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Mobile HAM radio on motorcycle

Joined
Oct 25, 2010
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Joshua
Latest video. Enjoy :rider:

[ame="https://www.youtube.com/watch?v=yeb1PjllFAQ"]Motorcycle Ham Radio Setup on my VStrom - YouTube[/ame]
 
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Grand Prairie, TX
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Humzah
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Hashmi
First thing I see is his radio, and I already know it's a Baofeng UV-5R, and I have one (two)! I just need to get the upgraded antenna and whatnot like I've been planning to. These suckers are seriously underrated and do so much for so $little$.

I know what I'm doing when I get my bike :sun:

Thanks, Downs!

EDIT: Oh my god I just realized, you're the video maker. haha. You're awesome man! Hope to see more from you!

EDIT 2: I have to ask, could you share a few links as to where you got some of those gadgets for the Baofeng? Like for example, the 12V battery adapter, the PTT button (which I have always searched for but have never found), and the wireless headset. I had a 2 pin adapter for my Kenwood radio, but for some reason, when I tried to use it in the jacks, it just barely wouldn't fit, and that's how I broke my first Baofeng by stuffing it in there. It looks to be the same as yours, but yours fit without so much as a struggle. Just wondering how you got all this to work how you did, I love this stuff!
 
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Sure thing. But the remote PTT is a SENA product that hooks to the SR10 not a BAOFENG product.

Keep in mind these are all new prices the SR10 I picked up used on ADVRIDER a good while back. I originally picked it up for a CB install and then started getting into HAM radio and the handheld CB now sits in a box for the most part.

Radio

[ame="http://www.amazon.com/BaoFeng-UV5R-Dual-Band-Two-Way-Radio/dp/B007H4VT7A/ref=sr_1_1?ie=UTF8&qid=1433688501&sr=8-1&keywords=Baofeng+UV-5R"]Amazon.com : BaoFeng UV5R Dual-Band Two-Way Radio, Black : Frs Two Way Radios : Car Electronics[/ame]


Antenna I use on the bike usually.

[ame="http://www.amazon.com/Authentic-Genuine-NA-701-SMA-Female-BaoFeng/dp/B00KBZLOHC/ref=pd_sim_422_5?ie=UTF8&refRID=1F3D5M0RPBKY40CCK9PY"]Amazon.com: Authentic Genuine Nagoya NA-701 8-Inch Whip VHF/UHF (144/430Mhz) Antenna SMA-Female for AnyTone, BaoFeng, and Yaesu: Car Electronics[/ame]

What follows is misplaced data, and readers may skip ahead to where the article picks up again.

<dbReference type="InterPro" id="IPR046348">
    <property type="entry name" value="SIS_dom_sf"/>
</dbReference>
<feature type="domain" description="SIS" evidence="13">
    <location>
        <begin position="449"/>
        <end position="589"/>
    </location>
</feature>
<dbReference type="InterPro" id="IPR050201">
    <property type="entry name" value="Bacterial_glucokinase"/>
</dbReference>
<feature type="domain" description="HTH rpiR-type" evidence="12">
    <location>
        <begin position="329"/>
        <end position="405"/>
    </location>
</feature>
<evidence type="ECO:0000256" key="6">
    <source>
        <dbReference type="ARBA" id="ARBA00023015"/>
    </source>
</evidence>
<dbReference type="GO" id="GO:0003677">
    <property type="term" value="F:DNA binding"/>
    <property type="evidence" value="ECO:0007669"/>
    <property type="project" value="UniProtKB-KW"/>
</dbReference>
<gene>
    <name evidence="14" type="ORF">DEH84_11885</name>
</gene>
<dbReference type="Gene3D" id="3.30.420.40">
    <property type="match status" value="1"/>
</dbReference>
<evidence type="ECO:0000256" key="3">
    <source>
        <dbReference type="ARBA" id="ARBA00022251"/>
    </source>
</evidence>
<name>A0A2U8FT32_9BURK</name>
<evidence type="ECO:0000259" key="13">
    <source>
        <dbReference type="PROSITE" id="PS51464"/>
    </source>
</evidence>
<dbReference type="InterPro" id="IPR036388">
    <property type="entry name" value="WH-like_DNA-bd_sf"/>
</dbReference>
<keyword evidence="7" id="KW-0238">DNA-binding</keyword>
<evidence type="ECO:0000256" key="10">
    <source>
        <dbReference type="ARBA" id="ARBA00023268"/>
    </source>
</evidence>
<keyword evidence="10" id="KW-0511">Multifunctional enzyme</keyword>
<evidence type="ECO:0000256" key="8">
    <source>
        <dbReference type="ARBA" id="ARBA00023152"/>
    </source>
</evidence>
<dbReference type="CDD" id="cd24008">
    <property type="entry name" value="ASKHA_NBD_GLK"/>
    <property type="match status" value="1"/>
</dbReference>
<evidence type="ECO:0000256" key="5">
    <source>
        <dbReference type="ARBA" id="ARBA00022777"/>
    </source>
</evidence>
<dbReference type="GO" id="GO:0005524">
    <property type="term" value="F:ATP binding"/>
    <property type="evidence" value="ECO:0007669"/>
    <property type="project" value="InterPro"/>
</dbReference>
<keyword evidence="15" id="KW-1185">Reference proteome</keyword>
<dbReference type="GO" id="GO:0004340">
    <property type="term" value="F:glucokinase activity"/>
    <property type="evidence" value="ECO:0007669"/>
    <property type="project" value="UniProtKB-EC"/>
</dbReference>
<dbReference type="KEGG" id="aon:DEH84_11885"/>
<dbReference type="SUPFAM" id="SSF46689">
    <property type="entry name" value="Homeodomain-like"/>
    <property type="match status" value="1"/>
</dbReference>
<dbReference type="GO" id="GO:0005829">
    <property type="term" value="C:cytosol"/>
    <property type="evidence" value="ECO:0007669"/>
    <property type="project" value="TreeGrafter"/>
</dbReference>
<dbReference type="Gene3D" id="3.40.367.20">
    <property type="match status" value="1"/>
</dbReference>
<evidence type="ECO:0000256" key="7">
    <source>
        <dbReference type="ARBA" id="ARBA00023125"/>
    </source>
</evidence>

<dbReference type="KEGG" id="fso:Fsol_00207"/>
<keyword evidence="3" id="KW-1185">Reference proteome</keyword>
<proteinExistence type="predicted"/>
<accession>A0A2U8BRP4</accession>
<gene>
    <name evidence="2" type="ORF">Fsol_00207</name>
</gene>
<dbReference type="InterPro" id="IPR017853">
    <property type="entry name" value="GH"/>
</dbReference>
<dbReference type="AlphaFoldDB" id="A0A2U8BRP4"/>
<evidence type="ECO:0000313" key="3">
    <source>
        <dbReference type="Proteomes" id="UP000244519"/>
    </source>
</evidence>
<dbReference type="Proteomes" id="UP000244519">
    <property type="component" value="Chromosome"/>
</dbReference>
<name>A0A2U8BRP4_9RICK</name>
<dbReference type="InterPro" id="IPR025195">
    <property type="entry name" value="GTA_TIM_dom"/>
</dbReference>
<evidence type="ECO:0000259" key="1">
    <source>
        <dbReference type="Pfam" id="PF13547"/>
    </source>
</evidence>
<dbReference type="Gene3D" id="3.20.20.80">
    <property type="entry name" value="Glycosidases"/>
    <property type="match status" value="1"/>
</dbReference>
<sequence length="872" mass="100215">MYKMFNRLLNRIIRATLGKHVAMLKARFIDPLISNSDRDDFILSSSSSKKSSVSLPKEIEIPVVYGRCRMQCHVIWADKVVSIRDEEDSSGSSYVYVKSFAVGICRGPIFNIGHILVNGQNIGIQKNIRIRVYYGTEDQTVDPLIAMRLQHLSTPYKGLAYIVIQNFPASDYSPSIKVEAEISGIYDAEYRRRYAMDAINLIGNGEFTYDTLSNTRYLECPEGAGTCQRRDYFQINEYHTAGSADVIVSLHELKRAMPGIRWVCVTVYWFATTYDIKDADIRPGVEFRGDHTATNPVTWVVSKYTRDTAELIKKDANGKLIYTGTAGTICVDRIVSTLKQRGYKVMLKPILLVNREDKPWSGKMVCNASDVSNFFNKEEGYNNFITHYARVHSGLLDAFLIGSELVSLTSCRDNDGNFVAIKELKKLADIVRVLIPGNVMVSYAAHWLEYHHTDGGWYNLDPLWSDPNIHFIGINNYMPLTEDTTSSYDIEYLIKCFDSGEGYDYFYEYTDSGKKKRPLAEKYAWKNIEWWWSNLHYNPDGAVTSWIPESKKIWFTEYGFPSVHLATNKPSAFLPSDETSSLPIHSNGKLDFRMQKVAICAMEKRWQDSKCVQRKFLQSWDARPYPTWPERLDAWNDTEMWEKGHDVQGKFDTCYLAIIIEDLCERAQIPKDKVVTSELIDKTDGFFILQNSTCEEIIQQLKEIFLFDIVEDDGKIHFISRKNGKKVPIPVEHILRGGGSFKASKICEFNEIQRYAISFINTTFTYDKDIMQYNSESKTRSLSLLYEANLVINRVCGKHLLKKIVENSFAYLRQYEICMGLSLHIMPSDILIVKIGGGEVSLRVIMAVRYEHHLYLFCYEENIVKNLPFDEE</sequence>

12v adapter

[ame="http://www.amazon.com/BaoFeng-BL-5-12V-Battery-Eliminator/dp/B00KZ6VGUW/ref=sr_1_fkmr1_1?s=electronics&ie=UTF8&qid=1433688811&sr=1-1-fkmr1&keywords=baofeng+12+volt"]Amazon.com: BaoFeng BL-5 12V Battery Eliminator for BF-F8HP and UV-5R Radios: Electronics[/ame]


SENA headset with universal mic

[ame="http://www.amazon.com/Sena-SMH10-11-Motorcycle-Bluetooth-Microphone/dp/B0087NB088/ref=sr_1_2?s=electronics&ie=UTF8&qid=1433688725&sr=1-2&keywords=SENA+SMH-10"]Amazon.com: Sena SMH10-11 Motorcycle Bluetooth Headset/Intercom with Universal Microphone Kit: Electronics[/ame]


SENA SR10 This will come with the remote PTT switch in the package.

[ame="http://www.amazon.com/Sena-Bluetooth-Two-Way-Radio-Adapter/dp/B005TMAU2C/ref=sr_1_1?s=electronics&ie=UTF8&qid=1433688846&sr=1-1&keywords=SENA+SR-10"]Amazon.com: Sena SR10 Bluetooth Two-Way Radio Adapter: Electronics[/ame]


Adapter cable for KENWOOD 2-pin radios (Most Chinese radios use this connector including Baofeng Except for the older UV-3R)

[ame="http://www.amazon.com/Sena-SC-A0110-Kenwood-Twin-Pin-Connector/dp/B0068EPYP8/ref=pd_sim_263_3?ie=UTF8&refRID=0XTAH55YSJSMNWY1QXCV"]Amazon.com: Sena SC-A0110 2-Way Radio Cable for Kenwood Twin-Pin Connector: Automotive[/ame]



I haven't had this problem with the SENA cables but what happens when the plug ins don't work usually is there's a rubber gasket where the jacks are that can cause issues with the plug not going all the way in. Most people fix this by either trimming plastic off of the plug or cutting the rubber out of the radio. I prefer to trim the plug though I've only had this issue on one cheap programing cable.